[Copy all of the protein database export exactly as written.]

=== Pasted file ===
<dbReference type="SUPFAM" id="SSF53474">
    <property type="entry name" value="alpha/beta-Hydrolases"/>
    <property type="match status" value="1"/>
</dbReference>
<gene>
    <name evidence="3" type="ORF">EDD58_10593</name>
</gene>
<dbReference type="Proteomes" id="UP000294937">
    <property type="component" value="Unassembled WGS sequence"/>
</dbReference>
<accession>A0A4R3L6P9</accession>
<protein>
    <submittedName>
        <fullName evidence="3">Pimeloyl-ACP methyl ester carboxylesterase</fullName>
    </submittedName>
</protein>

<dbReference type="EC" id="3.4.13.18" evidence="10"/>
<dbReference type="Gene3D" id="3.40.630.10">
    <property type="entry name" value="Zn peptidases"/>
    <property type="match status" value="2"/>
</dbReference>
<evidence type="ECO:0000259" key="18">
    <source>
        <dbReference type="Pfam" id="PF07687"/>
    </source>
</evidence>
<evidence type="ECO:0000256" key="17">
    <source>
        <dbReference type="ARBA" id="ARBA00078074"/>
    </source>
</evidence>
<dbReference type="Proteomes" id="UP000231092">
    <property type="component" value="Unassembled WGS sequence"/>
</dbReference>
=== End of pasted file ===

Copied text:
<dbReference type="SUPFAM" id="SSF53474">
    <property type="entry name" value="alpha/beta-Hydrolases"/>
    <property type="match status" value="1"/>
</dbReference>
<gene>
    <name evidence="3" type="ORF">EDD58_10593</name>
</gene>
<dbReference type="Proteomes" id="UP000294937">
    <property type="component" value="Unassembled WGS sequence"/>
</dbReference>
<accession>A0A4R3L6P9</accession>
<protein>
    <submittedName>
        <fullName evidence="3">Pimeloyl-ACP methyl ester carboxylesterase</fullName>
    </submittedName>
</protein>

<dbReference type="EC" id="3.4.13.18" evidence="10"/>
<dbReference type="Gene3D" id="3.40.630.10">
    <property type="entry name" value="Zn peptidases"/>
    <property type="match status" value="2"/>
</dbReference>
<evidence type="ECO:0000259" key="18">
    <source>
        <dbReference type="Pfam" id="PF07687"/>
    </source>
</evidence>
<evidence type="ECO:0000256" key="17">
    <source>
        <dbReference type="ARBA" id="ARBA00078074"/>
    </source>
</evidence>
<dbReference type="Proteomes" id="UP000231092">
    <property type="component" value="Unassembled WGS sequence"/>
</dbReference>